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Michael Nee Laura: The World's First Female to Male Transsexual Hardcover – Apr 1989

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Product details

  • Hardcover: 208 pages
  • Publisher: Virgin Books; First Edition edition (April 1989)
  • Language: English
  • ISBN-10: 0862878721
  • ISBN-13: 978-0862878726
  • Product Dimensions: 23.6 x 16 x 2.8 cm
  • Average Customer Review: 1.0 out of 5 stars  See all reviews (1 customer review)
  • Amazon Bestsellers Rank: 875,547 in Books (See Top 100 in Books)

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1 of 1 people found the following review helpful By BlueSkiesForever on 30 Jun 2010
Format: Hardcover
Imagine: it's the 1940s, a time when female-to-male (FTM)transsexuals are almost unknown. Transsexualism itself is poorly understood, deeply stigmatised and the prudishness and conformity of the era make it hard even to talk about it. Not only that but surgical techniques are still relatively primitive. You don't let this stop you. You use the chaos of the war as a chance to re-invent yourself (obtain new documents) and seek out a surgeon who is willing to experiment on you - because 'experiment' is the word for what Harold Gillies performed on Michael Dillon's body.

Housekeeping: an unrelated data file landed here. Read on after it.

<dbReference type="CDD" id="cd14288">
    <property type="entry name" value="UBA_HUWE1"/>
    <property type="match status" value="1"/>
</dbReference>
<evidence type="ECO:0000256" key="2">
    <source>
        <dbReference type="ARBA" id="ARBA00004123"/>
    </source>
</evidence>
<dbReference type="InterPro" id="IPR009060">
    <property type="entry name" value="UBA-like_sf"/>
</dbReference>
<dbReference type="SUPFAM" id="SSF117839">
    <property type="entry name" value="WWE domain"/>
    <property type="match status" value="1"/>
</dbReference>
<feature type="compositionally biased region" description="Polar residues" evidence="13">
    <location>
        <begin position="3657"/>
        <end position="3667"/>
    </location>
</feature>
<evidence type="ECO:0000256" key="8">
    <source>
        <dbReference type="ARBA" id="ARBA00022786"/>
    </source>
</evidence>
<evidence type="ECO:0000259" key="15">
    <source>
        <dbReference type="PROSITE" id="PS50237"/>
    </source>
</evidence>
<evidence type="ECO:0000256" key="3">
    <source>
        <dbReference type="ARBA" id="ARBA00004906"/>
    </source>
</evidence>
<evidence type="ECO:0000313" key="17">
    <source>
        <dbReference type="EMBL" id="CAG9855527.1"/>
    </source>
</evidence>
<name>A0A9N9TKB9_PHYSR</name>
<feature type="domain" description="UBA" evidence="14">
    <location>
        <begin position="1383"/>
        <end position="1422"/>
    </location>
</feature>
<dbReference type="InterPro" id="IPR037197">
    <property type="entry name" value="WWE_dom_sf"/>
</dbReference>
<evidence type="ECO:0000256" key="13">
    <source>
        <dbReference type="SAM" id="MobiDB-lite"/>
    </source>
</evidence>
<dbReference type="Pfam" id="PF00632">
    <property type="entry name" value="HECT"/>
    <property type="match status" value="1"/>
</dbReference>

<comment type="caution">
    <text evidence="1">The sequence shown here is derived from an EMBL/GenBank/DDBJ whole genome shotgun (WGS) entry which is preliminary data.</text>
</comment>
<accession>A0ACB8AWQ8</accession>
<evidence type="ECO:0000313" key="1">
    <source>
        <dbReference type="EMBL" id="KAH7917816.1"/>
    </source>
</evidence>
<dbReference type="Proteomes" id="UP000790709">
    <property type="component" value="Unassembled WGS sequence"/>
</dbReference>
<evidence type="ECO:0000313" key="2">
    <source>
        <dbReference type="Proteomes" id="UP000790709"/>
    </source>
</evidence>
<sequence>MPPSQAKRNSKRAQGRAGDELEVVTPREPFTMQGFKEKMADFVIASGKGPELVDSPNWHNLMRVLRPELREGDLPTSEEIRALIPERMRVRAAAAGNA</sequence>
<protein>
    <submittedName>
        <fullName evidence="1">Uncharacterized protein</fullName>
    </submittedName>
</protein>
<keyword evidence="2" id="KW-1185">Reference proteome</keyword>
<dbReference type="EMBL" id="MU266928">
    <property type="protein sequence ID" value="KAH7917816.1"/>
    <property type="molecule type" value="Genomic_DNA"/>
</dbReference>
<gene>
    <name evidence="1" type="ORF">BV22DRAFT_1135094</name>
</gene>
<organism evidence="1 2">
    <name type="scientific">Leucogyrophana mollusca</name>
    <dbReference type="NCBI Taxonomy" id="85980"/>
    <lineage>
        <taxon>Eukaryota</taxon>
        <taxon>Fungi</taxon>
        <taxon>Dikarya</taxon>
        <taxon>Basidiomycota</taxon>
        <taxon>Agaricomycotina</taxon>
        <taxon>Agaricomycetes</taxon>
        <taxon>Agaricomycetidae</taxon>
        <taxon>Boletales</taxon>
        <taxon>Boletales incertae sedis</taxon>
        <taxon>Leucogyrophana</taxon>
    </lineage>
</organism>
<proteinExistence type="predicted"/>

That's right, you are Michael (nee Laura) Dillon, the first FTM / trans man in the world to undergo a phalloplasty. The surgery is done in stages: there are at least 13 of these and each one is extremely debilitating, risky - basically, a voyage into the dark. At the same time you are pursuing a medical degree - which you pass - and have to fit your surgery and recovery from said surgery around the demands of your studies. And you have to cope with the fear, pain and exhaustion in secret (if anyone notices you blame "war injuries"). You daren't let your fellow students know what you're going through.

Even after the surgery you are still not free. The results are so crude that you feel unable to enter into a relationship (your one attempt, with a male-to-female transsexual is in any case rebuffed). You have to be careful not to draw unnecessary attention to yourself, taking jobs as a ship doctor rather than pursuing a speciality. Even then you end up being "unmasked".

Still, you don't give up, jump into the sea, go mad. You go to India, where you experience a spiritual awakening and embrace a new life as a Buddhist monk.
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